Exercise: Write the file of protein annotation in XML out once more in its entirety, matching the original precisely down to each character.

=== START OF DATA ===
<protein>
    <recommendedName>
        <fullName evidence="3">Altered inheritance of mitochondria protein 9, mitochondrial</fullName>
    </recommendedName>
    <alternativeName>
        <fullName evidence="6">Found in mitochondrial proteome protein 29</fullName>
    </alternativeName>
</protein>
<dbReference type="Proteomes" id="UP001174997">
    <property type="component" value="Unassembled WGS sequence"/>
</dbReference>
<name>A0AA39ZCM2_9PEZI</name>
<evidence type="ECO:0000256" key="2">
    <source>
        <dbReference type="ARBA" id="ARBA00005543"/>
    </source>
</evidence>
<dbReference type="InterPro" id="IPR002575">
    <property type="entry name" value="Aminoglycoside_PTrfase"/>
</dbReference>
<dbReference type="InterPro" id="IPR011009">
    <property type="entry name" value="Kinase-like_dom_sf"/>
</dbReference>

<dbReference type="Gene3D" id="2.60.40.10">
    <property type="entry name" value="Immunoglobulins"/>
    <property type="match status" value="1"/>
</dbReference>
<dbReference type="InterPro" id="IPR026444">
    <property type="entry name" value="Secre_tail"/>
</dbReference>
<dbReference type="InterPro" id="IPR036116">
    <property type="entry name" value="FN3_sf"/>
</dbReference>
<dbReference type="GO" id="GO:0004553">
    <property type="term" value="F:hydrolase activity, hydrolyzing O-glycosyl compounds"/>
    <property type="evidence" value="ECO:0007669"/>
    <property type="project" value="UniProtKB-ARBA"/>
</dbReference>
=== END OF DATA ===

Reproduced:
<protein>
    <recommendedName>
        <fullName evidence="3">Altered inheritance of mitochondria protein 9, mitochondrial</fullName>
    </recommendedName>
    <alternativeName>
        <fullName evidence="6">Found in mitochondrial proteome protein 29</fullName>
    </alternativeName>
</protein>
<dbReference type="Proteomes" id="UP001174997">
    <property type="component" value="Unassembled WGS sequence"/>
</dbReference>
<name>A0AA39ZCM2_9PEZI</name>
<evidence type="ECO:0000256" key="2">
    <source>
        <dbReference type="ARBA" id="ARBA00005543"/>
    </source>
</evidence>
<dbReference type="InterPro" id="IPR002575">
    <property type="entry name" value="Aminoglycoside_PTrfase"/>
</dbReference>
<dbReference type="InterPro" id="IPR011009">
    <property type="entry name" value="Kinase-like_dom_sf"/>
</dbReference>

<dbReference type="Gene3D" id="2.60.40.10">
    <property type="entry name" value="Immunoglobulins"/>
    <property type="match status" value="1"/>
</dbReference>
<dbReference type="InterPro" id="IPR026444">
    <property type="entry name" value="Secre_tail"/>
</dbReference>
<dbReference type="InterPro" id="IPR036116">
    <property type="entry name" value="FN3_sf"/>
</dbReference>
<dbReference type="GO" id="GO:0004553">
    <property type="term" value="F:hydrolase activity, hydrolyzing O-glycosyl compounds"/>
    <property type="evidence" value="ECO:0007669"/>
    <property type="project" value="UniProtKB-ARBA"/>
</dbReference>